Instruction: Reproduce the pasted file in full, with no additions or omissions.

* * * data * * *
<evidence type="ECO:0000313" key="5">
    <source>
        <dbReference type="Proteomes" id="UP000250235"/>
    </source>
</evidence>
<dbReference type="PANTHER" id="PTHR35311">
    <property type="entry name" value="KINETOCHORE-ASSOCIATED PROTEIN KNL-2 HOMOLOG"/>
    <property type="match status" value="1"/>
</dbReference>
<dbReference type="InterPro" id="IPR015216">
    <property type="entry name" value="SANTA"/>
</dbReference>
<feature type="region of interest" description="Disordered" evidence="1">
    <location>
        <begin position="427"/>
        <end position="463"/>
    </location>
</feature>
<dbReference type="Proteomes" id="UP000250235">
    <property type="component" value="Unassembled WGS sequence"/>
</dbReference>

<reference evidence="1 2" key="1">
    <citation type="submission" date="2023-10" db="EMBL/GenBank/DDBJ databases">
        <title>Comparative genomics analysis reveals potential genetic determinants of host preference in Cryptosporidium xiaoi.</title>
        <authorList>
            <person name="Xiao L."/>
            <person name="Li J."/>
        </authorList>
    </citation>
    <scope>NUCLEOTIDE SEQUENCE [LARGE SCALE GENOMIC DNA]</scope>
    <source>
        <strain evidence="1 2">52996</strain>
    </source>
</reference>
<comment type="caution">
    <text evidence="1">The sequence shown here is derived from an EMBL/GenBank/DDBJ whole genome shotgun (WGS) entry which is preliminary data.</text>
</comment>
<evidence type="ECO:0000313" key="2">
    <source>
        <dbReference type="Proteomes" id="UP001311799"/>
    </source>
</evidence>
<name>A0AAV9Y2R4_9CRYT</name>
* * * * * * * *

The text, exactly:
<evidence type="ECO:0000313" key="5">
    <source>
        <dbReference type="Proteomes" id="UP000250235"/>
    </source>
</evidence>
<dbReference type="PANTHER" id="PTHR35311">
    <property type="entry name" value="KINETOCHORE-ASSOCIATED PROTEIN KNL-2 HOMOLOG"/>
    <property type="match status" value="1"/>
</dbReference>
<dbReference type="InterPro" id="IPR015216">
    <property type="entry name" value="SANTA"/>
</dbReference>
<feature type="region of interest" description="Disordered" evidence="1">
    <location>
        <begin position="427"/>
        <end position="463"/>
    </location>
</feature>
<dbReference type="Proteomes" id="UP000250235">
    <property type="component" value="Unassembled WGS sequence"/>
</dbReference>

<reference evidence="1 2" key="1">
    <citation type="submission" date="2023-10" db="EMBL/GenBank/DDBJ databases">
        <title>Comparative genomics analysis reveals potential genetic determinants of host preference in Cryptosporidium xiaoi.</title>
        <authorList>
            <person name="Xiao L."/>
            <person name="Li J."/>
        </authorList>
    </citation>
    <scope>NUCLEOTIDE SEQUENCE [LARGE SCALE GENOMIC DNA]</scope>
    <source>
        <strain evidence="1 2">52996</strain>
    </source>
</reference>
<comment type="caution">
    <text evidence="1">The sequence shown here is derived from an EMBL/GenBank/DDBJ whole genome shotgun (WGS) entry which is preliminary data.</text>
</comment>
<evidence type="ECO:0000313" key="2">
    <source>
        <dbReference type="Proteomes" id="UP001311799"/>
    </source>
</evidence>
<name>A0AAV9Y2R4_9CRYT</name>